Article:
T-Mobile Gets Scrappy With Cheap VoIP Service

T-Mobile confirmed Thursday it is testing an Internet-based callingplan meant to replace traditional land lines, a move that came just a day after it joined key rivals in announcing a flat-rate mobile plan that could help change the economics of the wireless industry.

The new VoIP (Voice over Internet Protocol) service, Talk Forever, lets mobilecustomers pay an additional US$10 per month for unlimited at-homecalling. It would require the users to purchase a router from T-Mobile, but the low price point could proveappealing.

The test is being run in Seattle and Dallas for the time being. A wider rollout may be necessary to ensure that the pure-wireless carrier will be able to compete effectively with rivals that offer bundled wireless, land line, broadband Internet and television services.

T-Mobile is the smallest of the four major wireless carriers in theU.S., behind Verizon, AT&T and Sprint Nextel. It is owned byGermany-based Deutsche Telecom. Given its position in the market, itis looking to innovate to avoid being trampled by its much-larger rivals.

In addition to leveling the playing field, T-Mobile’soffering could pressure VoIP firms such as Vonage, whose own unlimitedcalling plan comes with a higher monthly price tag. Vonage’s basicplan costs $25 per month.

Second Wave

T-Mobile began its expansion into land line territory last year. It rolled out a program that lets subscribers use a WiFi access point to make phone calls from home using their mobilephones — but not burning plan minutes in the process.

The carrier has not disclosed adoption numbers for that service, known as”[email protected]” It requires users to have a phone that canoperate on both WiFi and traditional cellular networks, and suchphones have seen limited adoption.

The new service would be something of a departure from the marketingcampaigns that used “The Only Phone You Need” as a tagline. The VoIP innovation may constitute a recognitionthat many users still are not satisfied with the mobile coverage andquality of service they can get in their homes, said JupiterResearchanalyst Ina Sebastian.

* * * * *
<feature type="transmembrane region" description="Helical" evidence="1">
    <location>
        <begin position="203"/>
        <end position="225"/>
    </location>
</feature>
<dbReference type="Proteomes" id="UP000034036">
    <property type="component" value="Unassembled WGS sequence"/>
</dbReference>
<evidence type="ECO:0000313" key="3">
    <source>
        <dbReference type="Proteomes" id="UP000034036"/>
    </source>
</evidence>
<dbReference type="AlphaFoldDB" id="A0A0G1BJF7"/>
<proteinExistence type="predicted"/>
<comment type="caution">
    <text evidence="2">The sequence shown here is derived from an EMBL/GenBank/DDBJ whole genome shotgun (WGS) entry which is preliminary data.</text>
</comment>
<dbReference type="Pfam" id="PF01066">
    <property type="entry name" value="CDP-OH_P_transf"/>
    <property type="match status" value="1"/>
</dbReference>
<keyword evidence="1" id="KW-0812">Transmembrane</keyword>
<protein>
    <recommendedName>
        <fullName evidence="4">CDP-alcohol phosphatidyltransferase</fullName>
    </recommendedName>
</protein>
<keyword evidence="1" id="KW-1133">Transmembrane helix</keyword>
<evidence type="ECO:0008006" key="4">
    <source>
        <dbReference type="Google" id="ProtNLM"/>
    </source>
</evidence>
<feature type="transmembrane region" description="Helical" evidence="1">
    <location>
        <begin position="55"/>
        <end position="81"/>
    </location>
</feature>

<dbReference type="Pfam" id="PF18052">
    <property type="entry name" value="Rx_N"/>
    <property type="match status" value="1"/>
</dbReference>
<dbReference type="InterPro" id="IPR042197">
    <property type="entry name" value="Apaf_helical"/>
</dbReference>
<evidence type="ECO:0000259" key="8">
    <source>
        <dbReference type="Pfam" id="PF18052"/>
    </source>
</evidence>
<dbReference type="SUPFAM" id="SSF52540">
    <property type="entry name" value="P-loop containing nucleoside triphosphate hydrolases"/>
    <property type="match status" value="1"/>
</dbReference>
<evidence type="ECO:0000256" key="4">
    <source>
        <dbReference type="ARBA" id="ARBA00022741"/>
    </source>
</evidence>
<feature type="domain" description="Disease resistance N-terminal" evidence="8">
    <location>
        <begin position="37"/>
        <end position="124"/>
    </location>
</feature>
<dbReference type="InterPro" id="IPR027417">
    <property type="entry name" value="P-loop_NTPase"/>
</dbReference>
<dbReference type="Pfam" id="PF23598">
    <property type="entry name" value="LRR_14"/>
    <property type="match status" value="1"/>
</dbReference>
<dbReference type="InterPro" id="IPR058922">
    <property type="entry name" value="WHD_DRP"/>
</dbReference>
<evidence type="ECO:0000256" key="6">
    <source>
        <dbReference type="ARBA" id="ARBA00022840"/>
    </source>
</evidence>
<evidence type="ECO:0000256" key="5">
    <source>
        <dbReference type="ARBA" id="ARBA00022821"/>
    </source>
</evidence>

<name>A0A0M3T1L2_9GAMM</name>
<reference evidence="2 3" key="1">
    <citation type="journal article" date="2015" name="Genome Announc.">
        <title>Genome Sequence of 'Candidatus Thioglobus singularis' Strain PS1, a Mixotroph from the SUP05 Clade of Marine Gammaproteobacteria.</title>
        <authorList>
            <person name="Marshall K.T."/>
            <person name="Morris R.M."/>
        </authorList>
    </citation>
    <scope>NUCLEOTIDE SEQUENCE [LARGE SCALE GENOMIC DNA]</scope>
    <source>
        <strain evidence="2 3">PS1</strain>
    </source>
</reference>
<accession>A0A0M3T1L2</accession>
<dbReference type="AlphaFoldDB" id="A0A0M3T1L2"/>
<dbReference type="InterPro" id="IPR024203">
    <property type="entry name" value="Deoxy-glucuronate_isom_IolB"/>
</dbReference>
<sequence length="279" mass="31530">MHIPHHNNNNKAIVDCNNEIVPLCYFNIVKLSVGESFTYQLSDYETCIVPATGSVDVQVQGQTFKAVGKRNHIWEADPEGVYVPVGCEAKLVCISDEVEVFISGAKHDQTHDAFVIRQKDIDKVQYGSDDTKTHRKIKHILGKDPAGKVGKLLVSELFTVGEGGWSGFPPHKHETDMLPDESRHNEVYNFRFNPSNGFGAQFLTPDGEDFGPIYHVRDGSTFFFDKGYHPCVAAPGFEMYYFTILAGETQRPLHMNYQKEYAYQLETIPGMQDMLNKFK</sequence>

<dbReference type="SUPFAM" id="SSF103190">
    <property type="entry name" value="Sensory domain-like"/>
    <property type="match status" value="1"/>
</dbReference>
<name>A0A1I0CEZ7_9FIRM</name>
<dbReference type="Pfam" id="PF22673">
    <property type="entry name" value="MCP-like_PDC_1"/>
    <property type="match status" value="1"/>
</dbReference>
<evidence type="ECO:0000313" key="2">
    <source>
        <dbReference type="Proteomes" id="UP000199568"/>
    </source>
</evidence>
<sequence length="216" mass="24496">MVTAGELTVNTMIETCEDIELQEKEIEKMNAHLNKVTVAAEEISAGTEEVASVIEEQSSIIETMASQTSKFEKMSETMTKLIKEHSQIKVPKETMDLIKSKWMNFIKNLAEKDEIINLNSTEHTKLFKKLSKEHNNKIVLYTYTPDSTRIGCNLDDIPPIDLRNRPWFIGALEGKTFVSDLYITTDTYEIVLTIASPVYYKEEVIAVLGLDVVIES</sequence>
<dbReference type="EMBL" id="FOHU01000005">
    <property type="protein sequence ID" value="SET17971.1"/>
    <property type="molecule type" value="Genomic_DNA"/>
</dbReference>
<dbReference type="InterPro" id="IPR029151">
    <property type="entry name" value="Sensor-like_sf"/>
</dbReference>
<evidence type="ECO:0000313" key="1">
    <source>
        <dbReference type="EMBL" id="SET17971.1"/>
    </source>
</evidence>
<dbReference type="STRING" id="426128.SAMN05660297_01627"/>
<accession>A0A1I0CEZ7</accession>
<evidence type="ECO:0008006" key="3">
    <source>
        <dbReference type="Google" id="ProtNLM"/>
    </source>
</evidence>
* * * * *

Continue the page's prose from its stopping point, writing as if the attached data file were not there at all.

Other carriers have tried to address the same problem in differentways. For instance, Sprint and AT&T are offering cellular boosterstations meant to improve signal reception in the home.

Landlines aren’t going away any time soon, but “in particular, youngusers are more likely to want to use cell phones exclusively,”Sebastian told the E-Commerce Times.

“Cellular coverage outside of the home is still most important, butpricing and in-home coverage follow close behind as two top prioritiesfor cell phone users choosing a wireless provider,” she added.

Testing, Testing

To get the $10 unlimited in-home calling plan, subscribers need to have amobile plan worth at least $39 a month. They also need to purchase a $50router from T-Mobile. Any traditional phone can be plugged into theconverter and T-Mobile.

Last summer, T-Mobile filed plans with the Federal Communications Commission (FCC) suggesting that it has been working on a VoIP offering for some time. The company has not said how long the Seattle and Dallas tests will run, or when it will make a decision about a possible national rollout of the service.

If it does add a second at-home calling option, T-Mobile will beunderscoring the need to continually update offerings in order to keepmobile customers from wandering to rivals, especially those who have abroader menu of products and services, Forrester Research AnalystCharles Golvin told the E-Commerce Times.

“The competition is very fierce, and with number portability, movinghas become easier,” he said. Still, many of the top carriers havemanaged to reduce their churn, in part by adding features quickly tomatch or exceed those of rivals. “Carriers are working very hard tokeep the playing field as level as possible.”

That’s inherently difficult for T-Mobile, because it lacks theland-line assets that most of its rivals still maintain, noted Golvin.

The move may be a harbinger of additional creative solutions to come. T-Mobile is expected to debut a more advanced wireless data service built on the wireless spectrum it won in an FCC auctionin 2006.

The carrier tried to get ahead of the competition this week when all themajor players — except for Sprint — unveiled flat-rate, all-you-can-eatmonthly mobile plans. While AT&T and Verizon are offering unlimitedcalling for $99 per month, T-Mobile sweetened the deal by including unlimitedinstant messages, text messages and photo messages.

T-Mobile reported in January that it added more than 950,000 new subscribers inthe fourth quarter, though it missed its own targets for all of 2007.

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